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Andrei Kanchelskis: The Soviet secret weapon who took the Premier League by surprise

Arriving to the Premier League as a virtual unknown from the Soviet Union, Andrei Kanchelskis left as a legend at Manchester United and Everton.

If it weren’t for history taking the course that it did, we may very well have never heard of the name Andrei Kanchelskis. When the winger’s career began with Dynamo Kiev in 1988, the USSR was very much still together, but it was creaking at the seams. Baltic republics were leaning towards independence, while civil war raged in the Caucasus.

In Kanchelskis’ native Ukraine, which had suffered through the Chernobyl disaster just two years previously, demonstrations containing thousands of people filled the streets calling for reform. By the end of the year foreign radio stations were no longer jammed by the state, allowing citizens access to a plethora of news sources.

The times were changing, which would give Kanchelskis the opportunity to make a name for himself in the sport he clearly loved so much beyond the Iron Curtain. Athletes and sports people were allowed leave the Soviet Union to compete abroad, but could only move permanently after their mid-twenties. Yet once the Communist state dissolved, separating into numerous constituent Republics, restrictions on travel vanished in an instant. It literally opened up a whole new world for its former citizens.

Although football in many of the former Soviet nations has crumbled and fallen into disarray, it was a huge boon for players, who fled in their droves in the pursuit of professional football in Europe. The dream, as well as the money on offer, was too good not to chase down.

Naturally, that attracted the interest of football agents keen to capitalise on the influx of talented young footballers. Rune Hauge, the man at the centre of the George Graham bung scandal in 1995, was on the case for Kanchelskis, who was playing for Shakhtar Donetsk at the time.

Manchester United were the ones to take the leap of faith, spending £650,000 to bring him to the north west. It was not an inconsiderable sum of money given the player was a virtual unknown – especially in the days before the internet – so how was Alex Ferguson convinced to sign him at a time when foreign signings were extremely rare?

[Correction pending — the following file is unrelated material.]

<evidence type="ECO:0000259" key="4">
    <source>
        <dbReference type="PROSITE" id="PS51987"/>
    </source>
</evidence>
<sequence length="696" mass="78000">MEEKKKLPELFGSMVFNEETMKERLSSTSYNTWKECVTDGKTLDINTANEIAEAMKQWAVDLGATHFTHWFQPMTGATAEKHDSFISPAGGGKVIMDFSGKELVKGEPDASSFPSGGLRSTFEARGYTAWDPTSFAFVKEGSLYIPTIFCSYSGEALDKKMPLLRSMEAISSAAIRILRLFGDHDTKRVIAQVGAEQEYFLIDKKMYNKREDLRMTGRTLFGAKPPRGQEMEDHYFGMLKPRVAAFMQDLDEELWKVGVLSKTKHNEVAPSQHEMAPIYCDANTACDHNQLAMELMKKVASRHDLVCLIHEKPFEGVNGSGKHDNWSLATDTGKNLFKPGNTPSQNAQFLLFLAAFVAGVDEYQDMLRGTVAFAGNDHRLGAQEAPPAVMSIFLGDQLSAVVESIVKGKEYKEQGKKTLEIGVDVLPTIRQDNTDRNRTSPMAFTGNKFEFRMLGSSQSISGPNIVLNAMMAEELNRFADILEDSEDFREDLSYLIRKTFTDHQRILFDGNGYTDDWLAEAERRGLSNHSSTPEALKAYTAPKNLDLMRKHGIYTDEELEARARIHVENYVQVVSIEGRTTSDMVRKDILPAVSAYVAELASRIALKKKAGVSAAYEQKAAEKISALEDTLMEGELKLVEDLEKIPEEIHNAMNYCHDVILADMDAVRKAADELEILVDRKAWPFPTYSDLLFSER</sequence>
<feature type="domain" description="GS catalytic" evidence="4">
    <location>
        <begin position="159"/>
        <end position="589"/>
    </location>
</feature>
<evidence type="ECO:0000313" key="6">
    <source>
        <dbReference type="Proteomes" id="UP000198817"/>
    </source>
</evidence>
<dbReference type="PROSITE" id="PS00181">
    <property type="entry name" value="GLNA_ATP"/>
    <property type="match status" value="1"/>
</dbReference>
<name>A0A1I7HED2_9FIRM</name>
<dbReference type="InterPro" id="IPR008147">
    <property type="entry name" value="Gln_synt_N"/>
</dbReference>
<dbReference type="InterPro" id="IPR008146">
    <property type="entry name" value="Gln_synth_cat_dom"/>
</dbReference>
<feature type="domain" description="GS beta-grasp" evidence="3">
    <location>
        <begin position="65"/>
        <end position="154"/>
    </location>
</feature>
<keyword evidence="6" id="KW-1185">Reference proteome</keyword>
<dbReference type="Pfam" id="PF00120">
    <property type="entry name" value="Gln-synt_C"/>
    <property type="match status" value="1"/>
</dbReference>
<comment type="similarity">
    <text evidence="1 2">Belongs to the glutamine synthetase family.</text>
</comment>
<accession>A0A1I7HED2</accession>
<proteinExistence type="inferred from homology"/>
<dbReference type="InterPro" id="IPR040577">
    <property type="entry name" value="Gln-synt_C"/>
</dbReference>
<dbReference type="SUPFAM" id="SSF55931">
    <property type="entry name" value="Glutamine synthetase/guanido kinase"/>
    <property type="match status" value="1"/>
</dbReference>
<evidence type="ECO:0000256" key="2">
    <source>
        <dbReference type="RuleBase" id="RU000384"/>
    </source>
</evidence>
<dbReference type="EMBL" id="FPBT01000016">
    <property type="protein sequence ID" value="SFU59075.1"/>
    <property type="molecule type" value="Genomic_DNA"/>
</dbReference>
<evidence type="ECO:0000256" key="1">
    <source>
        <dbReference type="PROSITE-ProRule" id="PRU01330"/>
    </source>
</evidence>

Supposedly, Hauge had shown the Scottish manager a VHS tape of his highlights to illustrate how good the player was. It worked, and Fergie called the transfer a “justifiable risk”. He was vindicated in the end, with the speedy winger contributing 23 goals and eight assists in the league, winning two Premier League titles in three years. But it was his style of play that really endeared him to the Old Trafford faithful, and later at Everton and Rangers too.

Kanchelskis possessed the type of speed that saw him bomb up the wings with the ball, in a way English crowds were used to. His trademark run was to go down the sideline, turn and cut in at the last possible moment at the endline, before either crossing the ball in or shooting himself.

But he was quite untypical for his position in other ways as well, especially when compared to United legends such as Ryan Giggs, Lee Sharp and David Beckham. Not only was he capable of picking up the ball from deep and running with it or getting on the end of long balls and sprinting towards goal; he was also perfectly capable of picking the ball up in central midfield or making a late run into the box from a central position to head one into the back of the net.

He is rarely recognised as such, but Kanchelskis might have been the first of his kind of attacker to arrive in the Premier League, which featured just 13 foreigners on its opening day back in 1992. He set a template for the multi-purpose modern forward long before it actually came to fruition, resembling nothing like the wide players British football had produced up to then.

And why would he? Having grown up in eastern Europe, it’s unlikely he would have had much, if any, exposure to English football. He came from a totally different football environment, one which has a long history of producing extremely talented forwards; from Oleg Blokhin and Igor Belanov right up to Oleg Protasov and Andriy Shevchenko, Ukraine has a proud tradition of generating exciting footballers.

Ironically, Kanchelskis never lined out for the country of his birth during his career, despite winning 59 caps for three different national teams. He started out with the Soviet Union, scoring the last goal in the country’s history, before lining out for the short-lived CIS at Euro 92. Following the end of that tournament, Russia were recognised as the official successor to that team, allowing Kanchelskis to declare for them.

We never got the pleasure of seeing him at a World Cup or playing in the Champions League on a regular basis, but Kanchelskis possessed the ability, flair and childlike abandon worthy of the biggest stages in the game.

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